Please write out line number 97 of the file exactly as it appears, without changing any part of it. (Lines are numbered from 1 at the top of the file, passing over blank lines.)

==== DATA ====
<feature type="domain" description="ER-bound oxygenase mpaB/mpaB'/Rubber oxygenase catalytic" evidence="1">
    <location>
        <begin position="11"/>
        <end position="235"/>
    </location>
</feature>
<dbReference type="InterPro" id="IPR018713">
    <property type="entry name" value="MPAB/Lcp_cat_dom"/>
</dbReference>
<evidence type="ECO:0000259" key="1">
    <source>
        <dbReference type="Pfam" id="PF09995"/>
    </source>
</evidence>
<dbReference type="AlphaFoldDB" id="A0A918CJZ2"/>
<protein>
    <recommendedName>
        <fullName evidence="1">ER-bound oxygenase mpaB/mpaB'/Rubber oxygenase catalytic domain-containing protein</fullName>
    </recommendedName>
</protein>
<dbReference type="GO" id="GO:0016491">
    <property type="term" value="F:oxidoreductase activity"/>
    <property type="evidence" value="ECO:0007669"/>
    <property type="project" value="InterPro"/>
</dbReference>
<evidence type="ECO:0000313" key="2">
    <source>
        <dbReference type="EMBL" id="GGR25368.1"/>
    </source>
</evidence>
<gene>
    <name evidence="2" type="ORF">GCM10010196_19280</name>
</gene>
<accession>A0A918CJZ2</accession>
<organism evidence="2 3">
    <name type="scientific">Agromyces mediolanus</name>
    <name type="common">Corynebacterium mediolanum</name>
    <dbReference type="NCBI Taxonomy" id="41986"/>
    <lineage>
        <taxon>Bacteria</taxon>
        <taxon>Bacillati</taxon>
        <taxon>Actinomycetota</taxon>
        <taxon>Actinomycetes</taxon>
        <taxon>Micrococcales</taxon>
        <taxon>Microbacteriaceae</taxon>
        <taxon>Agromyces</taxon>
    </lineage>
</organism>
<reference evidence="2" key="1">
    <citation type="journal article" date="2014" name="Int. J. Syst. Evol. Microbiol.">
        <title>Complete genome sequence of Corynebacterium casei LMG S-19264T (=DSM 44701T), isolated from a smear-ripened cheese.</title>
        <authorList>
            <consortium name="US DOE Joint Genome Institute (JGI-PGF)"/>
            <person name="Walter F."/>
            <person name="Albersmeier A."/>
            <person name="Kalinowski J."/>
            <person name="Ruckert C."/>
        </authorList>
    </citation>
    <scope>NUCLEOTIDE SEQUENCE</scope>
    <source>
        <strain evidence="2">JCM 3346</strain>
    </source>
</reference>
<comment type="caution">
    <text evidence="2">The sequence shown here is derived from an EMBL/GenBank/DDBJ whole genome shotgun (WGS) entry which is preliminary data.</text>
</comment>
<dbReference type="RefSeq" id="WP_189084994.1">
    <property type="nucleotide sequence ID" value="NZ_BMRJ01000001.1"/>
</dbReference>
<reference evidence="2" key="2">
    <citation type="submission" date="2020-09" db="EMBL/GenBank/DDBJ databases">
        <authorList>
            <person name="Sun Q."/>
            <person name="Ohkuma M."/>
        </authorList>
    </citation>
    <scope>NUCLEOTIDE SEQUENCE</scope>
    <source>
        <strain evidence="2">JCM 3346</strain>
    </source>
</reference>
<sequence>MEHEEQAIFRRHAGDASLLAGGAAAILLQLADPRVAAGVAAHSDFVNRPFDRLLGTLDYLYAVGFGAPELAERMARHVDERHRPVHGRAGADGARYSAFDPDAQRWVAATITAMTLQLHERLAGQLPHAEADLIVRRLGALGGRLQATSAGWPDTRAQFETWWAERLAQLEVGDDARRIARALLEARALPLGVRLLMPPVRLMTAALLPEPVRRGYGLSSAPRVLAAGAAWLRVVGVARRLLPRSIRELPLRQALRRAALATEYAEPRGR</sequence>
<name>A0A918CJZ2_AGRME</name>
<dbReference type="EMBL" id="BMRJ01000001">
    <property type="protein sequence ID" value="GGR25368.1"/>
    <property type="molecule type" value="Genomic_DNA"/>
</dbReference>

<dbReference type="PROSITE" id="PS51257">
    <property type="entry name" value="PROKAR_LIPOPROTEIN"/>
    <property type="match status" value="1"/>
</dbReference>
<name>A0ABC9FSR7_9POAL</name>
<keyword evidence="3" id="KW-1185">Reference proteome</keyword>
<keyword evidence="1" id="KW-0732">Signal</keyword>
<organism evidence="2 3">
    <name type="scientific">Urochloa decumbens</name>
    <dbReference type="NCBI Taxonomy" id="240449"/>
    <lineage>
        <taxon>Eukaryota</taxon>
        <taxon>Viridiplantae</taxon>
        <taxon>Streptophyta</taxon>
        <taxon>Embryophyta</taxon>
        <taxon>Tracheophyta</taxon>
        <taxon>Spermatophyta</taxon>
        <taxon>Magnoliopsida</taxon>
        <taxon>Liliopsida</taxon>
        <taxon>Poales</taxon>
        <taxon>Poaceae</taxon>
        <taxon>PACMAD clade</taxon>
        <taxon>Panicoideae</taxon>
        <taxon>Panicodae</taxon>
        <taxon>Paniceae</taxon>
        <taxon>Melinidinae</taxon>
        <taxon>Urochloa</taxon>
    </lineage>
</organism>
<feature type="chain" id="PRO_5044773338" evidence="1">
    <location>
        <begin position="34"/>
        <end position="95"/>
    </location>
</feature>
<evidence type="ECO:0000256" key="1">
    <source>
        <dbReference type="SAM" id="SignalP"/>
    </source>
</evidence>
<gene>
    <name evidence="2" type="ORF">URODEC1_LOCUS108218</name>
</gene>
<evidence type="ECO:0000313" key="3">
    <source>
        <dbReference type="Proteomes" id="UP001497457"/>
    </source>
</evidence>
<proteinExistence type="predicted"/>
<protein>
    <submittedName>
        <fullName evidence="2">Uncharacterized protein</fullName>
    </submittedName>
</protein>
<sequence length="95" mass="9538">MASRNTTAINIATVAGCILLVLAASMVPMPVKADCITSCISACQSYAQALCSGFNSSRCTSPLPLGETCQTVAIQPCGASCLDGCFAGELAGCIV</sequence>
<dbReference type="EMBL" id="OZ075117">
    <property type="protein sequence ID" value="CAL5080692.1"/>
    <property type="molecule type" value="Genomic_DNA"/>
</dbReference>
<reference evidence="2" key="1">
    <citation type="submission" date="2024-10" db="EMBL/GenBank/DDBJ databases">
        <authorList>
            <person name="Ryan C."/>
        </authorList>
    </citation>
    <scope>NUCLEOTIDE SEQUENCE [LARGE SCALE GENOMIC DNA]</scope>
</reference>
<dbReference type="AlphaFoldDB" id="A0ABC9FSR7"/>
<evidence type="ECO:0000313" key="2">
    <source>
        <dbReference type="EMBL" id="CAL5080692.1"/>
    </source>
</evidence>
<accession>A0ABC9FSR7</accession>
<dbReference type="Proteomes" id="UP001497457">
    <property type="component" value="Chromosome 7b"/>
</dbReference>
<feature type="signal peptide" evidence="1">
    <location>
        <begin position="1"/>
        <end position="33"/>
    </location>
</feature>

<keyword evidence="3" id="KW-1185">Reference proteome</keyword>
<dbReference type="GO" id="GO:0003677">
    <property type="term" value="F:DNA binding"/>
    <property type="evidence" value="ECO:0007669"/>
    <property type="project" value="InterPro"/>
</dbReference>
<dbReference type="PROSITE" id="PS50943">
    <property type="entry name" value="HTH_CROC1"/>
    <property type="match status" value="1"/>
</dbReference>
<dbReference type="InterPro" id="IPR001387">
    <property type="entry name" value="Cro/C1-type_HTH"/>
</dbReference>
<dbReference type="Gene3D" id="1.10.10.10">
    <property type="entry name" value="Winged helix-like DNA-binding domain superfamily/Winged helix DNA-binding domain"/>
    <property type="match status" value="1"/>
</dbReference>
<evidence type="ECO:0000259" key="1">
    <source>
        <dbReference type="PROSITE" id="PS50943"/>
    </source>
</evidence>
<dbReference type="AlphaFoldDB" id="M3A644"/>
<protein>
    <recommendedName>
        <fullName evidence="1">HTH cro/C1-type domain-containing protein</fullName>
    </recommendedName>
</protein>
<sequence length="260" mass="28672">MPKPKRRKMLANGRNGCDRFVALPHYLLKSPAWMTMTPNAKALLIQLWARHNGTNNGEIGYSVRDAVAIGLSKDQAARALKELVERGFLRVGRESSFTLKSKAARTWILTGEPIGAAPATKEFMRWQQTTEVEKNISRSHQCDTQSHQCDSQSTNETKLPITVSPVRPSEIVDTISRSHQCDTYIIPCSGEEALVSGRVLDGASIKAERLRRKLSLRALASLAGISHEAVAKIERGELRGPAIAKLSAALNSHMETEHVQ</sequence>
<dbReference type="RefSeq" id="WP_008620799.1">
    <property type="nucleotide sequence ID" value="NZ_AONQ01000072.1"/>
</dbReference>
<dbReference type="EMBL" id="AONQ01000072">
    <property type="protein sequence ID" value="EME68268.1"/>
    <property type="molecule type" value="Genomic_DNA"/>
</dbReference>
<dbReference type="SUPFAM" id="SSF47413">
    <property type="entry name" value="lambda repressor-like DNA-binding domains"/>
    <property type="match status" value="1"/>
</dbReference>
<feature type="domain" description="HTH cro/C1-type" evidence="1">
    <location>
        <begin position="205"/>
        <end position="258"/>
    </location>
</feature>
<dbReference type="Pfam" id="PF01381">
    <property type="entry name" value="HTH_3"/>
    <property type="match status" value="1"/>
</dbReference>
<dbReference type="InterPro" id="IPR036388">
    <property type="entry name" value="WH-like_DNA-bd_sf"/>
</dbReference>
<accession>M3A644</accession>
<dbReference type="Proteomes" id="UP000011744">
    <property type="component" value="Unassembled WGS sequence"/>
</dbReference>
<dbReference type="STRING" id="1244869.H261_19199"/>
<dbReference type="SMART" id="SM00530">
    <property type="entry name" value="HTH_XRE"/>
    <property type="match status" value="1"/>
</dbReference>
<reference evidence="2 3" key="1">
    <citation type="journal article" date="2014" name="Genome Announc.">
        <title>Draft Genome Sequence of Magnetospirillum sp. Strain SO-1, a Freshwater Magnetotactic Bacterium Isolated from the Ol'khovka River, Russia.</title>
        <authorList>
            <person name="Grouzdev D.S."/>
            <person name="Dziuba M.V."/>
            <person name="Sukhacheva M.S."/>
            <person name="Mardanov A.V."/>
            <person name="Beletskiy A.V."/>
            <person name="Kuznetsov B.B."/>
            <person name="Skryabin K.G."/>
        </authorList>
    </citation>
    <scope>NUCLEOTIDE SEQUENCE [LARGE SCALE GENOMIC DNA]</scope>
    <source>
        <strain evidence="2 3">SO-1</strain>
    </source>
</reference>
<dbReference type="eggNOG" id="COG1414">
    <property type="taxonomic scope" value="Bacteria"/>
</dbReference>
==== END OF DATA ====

    <name type="scientific">Urochloa decumbens</name>